University of Florida Professor of Law Steven J. Willis and 2010 UF law graduate Nakku Chung wrote an article called Constitutional Decapitation and Health Care, in which they argue that Obamacare’s tax penalty is unconstitutional.  Here is the abstract:

Willis and Chung demonstrate how I.R.C. § 5000A – the Health Care Act penalty – is an unapportioned capitation tax, violative of U.S. Constitution Article I, Section 9. As they demonstrate, the “penalty” is – at least on its face – a tax. To be a constitutional tax, it must be an excise tax, an income tax, or a proportional capitation tax. Through the process of elimination, they demonstrate the penalty is none of these.

Others convincingly demonstrate the “penalty” is unconstitutional under the Commerce Clause. They argue the “penalty” is indeed a penalty and not a tax. Willis and Chung pick up where that argument leaves off: if that argument fails and the Court finds this is a tax, it is an unconstitutional unapportioned direct tax.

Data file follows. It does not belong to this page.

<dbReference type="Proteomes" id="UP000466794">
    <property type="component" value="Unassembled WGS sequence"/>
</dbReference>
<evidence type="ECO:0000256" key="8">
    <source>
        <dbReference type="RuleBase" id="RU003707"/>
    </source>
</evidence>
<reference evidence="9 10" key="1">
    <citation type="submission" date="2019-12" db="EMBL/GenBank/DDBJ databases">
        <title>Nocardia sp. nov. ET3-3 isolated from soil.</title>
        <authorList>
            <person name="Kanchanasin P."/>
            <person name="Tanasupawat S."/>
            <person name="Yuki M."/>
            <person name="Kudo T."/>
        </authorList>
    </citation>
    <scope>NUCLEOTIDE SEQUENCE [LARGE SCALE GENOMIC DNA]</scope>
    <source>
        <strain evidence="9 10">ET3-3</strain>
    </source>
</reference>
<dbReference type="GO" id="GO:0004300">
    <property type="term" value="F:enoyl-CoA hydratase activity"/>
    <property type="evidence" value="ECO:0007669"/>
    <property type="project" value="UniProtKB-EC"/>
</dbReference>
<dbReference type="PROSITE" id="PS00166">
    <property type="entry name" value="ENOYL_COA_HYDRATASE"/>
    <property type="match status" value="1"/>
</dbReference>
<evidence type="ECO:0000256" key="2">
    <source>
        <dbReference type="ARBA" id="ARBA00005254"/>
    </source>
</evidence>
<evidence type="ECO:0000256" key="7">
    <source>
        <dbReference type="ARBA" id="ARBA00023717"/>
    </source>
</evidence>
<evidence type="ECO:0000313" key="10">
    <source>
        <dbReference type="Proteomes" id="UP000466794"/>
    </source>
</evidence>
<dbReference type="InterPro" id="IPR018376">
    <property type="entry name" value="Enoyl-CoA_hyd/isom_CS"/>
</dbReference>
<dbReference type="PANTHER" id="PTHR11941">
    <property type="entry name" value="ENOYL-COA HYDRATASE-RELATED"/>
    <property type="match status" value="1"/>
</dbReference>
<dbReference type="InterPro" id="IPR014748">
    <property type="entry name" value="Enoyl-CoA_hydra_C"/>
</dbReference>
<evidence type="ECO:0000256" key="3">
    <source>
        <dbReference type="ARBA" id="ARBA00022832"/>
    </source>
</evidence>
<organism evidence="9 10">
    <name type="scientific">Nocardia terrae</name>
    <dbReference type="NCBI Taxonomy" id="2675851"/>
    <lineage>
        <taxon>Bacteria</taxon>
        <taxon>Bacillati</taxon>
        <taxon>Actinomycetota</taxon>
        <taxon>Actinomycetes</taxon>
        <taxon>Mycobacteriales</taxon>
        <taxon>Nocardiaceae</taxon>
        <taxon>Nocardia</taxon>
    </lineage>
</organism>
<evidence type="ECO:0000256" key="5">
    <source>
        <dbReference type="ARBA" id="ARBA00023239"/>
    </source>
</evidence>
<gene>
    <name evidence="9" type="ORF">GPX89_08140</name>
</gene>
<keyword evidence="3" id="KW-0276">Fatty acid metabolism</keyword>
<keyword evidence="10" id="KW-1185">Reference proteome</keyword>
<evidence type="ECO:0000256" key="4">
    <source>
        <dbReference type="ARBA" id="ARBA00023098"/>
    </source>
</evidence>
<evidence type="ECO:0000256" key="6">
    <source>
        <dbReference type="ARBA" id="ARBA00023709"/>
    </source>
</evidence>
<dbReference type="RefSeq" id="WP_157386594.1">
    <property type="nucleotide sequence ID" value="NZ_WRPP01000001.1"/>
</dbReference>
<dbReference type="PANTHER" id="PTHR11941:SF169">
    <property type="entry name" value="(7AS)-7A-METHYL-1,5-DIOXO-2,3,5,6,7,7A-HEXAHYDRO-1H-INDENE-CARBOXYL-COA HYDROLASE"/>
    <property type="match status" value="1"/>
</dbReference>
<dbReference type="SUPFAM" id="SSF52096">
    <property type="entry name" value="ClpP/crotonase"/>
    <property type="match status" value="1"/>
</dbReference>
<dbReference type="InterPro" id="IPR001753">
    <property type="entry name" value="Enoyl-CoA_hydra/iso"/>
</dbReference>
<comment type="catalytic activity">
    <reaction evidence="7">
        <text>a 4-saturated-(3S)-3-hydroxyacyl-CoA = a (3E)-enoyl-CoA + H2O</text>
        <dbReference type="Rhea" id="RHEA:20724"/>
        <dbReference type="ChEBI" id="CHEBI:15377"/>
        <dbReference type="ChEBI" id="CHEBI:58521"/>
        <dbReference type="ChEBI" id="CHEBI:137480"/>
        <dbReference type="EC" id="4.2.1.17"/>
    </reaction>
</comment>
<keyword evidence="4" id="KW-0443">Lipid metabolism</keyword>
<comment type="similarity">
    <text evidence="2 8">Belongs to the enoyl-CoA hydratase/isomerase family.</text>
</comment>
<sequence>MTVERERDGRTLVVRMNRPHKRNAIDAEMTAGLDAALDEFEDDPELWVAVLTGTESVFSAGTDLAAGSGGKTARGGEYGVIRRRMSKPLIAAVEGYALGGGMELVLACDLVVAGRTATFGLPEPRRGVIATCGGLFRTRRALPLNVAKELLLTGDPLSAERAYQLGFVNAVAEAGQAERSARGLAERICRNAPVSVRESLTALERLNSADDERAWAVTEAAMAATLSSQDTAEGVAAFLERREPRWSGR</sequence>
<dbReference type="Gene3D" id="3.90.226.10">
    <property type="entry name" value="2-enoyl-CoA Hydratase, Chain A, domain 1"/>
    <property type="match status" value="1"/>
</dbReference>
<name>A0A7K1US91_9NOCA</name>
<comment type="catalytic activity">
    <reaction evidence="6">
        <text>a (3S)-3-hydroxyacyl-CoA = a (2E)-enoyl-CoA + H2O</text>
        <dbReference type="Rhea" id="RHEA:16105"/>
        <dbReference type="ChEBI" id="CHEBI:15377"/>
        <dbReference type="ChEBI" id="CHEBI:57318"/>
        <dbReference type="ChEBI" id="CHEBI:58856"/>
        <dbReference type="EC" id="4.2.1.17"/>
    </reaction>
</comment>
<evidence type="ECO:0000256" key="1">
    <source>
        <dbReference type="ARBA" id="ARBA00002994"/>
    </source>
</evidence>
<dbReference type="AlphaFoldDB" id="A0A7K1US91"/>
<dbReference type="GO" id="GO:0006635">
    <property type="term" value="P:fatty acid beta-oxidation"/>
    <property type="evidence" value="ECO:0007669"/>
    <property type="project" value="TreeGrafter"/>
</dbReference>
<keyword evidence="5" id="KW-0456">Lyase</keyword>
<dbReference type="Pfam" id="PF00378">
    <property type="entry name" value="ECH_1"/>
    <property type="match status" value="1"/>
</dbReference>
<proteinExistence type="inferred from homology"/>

Despite being labeled an excise tax by Congress, the penalty is unlike any existing excise tax because it applies to the failure to act by an individual. Existing failure-to-act excise taxes differ because they apply to entities which have chosen to partake in particular activities. The provision thus fails the historic requirements of an excise tax, namely that it apply to an activity, transaction, or the use of property. The tax also fails the traditional “pass-on” nature of excise taxes. If the Court were to approve it as a uniform excise tax, the direct tax apportionment requirement would be eviscerated.

The penalty similarly fails the 16th Amendment definition of an income tax. Not only does it appear not to tax income, it fails to operate as an income tax, and it fails the 16th Amendment realization requirement long accepted by the Supreme Court. Willis and Chung dismiss – as unrealistic academic dogma – arguments for ignoring the realization requirement. They acknowledge, but refute, academic arguments criticizing the Pollock and Macomber decisions, as well as arguments for ignoring the Constitution’s direct tax apportionment requirement.